DETERMINED anti-fracking activists glued their hands to the doors of the Department for Environment, Food and Rural Affairs (Defra) headquarters in London yesterday in protest at it “covering up” the damaging effects of fracking.
Police rushed to the Westminster office — but couldn’t stop three protesters forming the sticky siege.
It came six days after Defra published a report on the effects of drilling for shale gas with swathes of information blacked out.
The 13-page expert analysis was censored a stunning 63 times, including paragraphs about the effects on house prices and local services.
Lindsay Alderton, one of the three activists, slammed the government’s “shameful” cover-up.
Speaking from the protest, she said: “What is it about the dangers of fracking that our government doesn’t want us to know?
“Keeping secret the impacts of shale gas extraction on the rural communities that it’s going to affect is shameful.
“The public demands to know the facts about fracking — censoring is not an acceptable option.”
Another activist scaled scaffolding on the building to unfurl a banner reading: “What’s to hide Defra? Don’t frack with our future.”
A government spokesman said ministers believed shale gas “has a positive part to play in our future energy mix.
“There is no evidence that house prices have been affected in over half a century of oil and gas exploration in the UK or evidence that this would be the case with shale,” he insisted.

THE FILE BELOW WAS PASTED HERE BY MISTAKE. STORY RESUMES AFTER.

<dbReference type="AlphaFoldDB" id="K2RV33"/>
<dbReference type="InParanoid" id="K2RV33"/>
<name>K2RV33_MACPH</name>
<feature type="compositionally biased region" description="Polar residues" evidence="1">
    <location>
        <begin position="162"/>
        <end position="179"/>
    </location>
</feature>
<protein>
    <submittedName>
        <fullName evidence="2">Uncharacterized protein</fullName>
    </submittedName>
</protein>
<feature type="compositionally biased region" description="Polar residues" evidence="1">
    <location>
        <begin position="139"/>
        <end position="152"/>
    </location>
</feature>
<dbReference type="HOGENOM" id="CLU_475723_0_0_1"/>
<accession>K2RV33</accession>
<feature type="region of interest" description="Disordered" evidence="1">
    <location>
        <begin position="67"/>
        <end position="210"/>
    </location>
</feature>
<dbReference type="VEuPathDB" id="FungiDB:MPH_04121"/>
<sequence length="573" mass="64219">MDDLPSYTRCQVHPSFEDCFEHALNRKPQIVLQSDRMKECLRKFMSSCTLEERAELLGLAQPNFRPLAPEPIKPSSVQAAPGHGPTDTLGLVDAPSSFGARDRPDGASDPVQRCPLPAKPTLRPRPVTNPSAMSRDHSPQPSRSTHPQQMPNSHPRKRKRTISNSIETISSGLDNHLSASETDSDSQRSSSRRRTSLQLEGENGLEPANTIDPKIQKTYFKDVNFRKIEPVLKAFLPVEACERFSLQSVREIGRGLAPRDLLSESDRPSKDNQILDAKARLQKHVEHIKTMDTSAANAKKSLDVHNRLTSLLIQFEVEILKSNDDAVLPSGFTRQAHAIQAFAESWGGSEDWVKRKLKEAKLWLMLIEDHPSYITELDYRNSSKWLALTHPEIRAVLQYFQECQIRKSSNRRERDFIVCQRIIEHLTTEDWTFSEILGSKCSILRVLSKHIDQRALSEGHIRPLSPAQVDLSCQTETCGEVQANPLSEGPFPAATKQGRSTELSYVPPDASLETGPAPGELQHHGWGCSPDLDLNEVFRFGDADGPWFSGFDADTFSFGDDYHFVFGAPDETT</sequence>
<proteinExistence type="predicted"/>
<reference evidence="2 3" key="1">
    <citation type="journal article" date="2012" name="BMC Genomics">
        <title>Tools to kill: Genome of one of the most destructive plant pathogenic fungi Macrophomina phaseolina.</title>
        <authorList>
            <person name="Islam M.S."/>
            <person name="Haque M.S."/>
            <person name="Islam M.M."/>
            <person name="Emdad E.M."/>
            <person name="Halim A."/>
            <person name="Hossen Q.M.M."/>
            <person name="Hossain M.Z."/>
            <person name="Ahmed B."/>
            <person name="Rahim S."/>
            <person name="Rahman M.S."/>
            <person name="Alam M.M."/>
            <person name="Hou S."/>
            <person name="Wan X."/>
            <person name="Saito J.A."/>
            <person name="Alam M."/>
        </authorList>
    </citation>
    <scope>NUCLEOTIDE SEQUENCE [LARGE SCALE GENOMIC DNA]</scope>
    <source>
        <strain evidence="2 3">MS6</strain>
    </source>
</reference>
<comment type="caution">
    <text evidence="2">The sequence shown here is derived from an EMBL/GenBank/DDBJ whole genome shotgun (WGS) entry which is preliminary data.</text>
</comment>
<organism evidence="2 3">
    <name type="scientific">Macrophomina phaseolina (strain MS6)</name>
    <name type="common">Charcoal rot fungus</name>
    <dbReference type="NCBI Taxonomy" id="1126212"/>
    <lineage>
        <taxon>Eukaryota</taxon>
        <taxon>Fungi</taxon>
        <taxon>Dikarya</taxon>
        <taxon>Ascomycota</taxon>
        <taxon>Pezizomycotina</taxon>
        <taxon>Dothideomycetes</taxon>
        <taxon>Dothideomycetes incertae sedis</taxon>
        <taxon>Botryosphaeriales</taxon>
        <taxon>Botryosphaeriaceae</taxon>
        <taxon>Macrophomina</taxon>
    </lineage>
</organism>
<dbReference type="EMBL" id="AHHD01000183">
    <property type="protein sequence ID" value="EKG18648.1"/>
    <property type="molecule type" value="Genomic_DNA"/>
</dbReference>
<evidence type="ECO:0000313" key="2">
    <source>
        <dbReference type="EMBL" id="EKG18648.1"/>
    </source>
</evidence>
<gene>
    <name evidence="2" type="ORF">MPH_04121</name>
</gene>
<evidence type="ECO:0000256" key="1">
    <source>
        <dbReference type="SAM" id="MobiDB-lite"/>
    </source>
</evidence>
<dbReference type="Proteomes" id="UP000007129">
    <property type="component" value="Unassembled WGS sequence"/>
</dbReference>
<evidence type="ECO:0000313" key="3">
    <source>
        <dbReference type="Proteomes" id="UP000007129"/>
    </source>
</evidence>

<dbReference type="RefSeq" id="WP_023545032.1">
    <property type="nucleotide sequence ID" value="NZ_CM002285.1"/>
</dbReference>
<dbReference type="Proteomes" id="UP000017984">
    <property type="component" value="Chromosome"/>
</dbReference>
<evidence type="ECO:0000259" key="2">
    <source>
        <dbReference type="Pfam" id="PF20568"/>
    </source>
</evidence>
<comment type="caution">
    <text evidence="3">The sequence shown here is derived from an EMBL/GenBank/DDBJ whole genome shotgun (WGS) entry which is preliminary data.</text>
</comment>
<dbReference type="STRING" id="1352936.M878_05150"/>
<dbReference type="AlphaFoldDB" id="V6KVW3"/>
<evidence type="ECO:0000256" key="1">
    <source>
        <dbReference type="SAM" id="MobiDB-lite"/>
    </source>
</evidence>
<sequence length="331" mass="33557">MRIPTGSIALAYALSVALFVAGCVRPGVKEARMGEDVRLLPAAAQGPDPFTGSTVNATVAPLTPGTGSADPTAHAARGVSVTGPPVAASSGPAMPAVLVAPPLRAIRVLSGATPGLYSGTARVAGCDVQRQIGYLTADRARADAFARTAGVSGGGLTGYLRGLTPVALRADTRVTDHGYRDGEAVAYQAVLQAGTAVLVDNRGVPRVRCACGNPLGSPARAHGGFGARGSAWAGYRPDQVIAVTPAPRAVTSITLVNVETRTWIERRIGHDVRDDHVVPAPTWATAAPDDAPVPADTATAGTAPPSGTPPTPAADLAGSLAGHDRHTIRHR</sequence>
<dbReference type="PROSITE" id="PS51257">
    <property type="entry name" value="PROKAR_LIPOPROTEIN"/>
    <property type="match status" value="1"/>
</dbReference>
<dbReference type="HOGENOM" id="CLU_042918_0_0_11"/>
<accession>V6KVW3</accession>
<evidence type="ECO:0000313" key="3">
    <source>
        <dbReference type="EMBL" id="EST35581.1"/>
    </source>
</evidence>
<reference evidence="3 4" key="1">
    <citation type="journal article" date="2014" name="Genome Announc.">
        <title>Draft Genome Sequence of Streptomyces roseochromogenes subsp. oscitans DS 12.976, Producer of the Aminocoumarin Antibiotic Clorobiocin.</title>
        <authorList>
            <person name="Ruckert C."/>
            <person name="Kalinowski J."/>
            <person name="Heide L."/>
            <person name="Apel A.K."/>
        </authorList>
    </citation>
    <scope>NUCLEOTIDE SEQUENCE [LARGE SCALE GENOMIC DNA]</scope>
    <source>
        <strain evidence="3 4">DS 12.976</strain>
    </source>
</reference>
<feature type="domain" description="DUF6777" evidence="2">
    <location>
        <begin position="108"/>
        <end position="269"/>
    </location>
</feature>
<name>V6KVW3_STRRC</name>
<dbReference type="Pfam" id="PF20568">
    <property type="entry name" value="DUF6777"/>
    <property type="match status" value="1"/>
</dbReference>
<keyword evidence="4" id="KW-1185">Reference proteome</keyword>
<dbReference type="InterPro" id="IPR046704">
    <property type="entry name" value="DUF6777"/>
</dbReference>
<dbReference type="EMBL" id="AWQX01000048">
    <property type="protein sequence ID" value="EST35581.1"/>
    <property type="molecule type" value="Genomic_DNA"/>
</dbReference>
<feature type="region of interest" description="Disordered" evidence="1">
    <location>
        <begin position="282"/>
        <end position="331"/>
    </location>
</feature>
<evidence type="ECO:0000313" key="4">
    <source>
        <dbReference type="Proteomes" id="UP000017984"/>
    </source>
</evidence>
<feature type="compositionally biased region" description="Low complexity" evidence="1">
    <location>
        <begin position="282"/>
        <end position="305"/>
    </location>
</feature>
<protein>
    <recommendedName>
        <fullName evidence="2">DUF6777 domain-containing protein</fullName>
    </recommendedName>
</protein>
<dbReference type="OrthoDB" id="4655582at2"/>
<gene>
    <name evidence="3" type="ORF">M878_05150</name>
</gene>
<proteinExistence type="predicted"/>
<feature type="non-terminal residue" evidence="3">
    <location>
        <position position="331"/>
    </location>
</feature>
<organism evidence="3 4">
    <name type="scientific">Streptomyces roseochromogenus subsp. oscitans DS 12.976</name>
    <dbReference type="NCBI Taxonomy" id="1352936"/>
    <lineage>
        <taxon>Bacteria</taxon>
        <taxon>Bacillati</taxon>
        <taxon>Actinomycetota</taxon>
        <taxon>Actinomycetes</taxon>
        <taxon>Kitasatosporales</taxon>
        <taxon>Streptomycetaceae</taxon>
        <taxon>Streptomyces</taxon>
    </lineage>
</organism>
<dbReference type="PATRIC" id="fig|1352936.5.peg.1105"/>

Activists, who have been taking part in the Reclaim the Power camp in Blackpool this week, swooped simultaneously on four other sites.
They reported that guards at Raithlin Energy’s Crawberry Hill site in Yorkshire used “brutal and disproportionate force.”
Guards attempting to break up a blockade pulled an older woman “with so much force that they grabbed her shirt and exposed her body,” a statement said.
People taking part in the peaceful protest also had water poured over them.
Energy privateer IGas had the entrance to its swanky London office suite blocked by people opposed to drilling in Balcolmbe and Barton Moss.
Residents of communities targeted by fracking giant Cuadrilla also occupied the company’s northern headquarters.
The first of the five actions was a dawn raid on Swansea University.
Students and residents dressed as mad scientists stopped construction at the university’s new bay campus in protest at fracking research set to take place there.
Student Heather Corvid said: “Ironically the bay campus will end up under water if research they are doing means we frack our future.”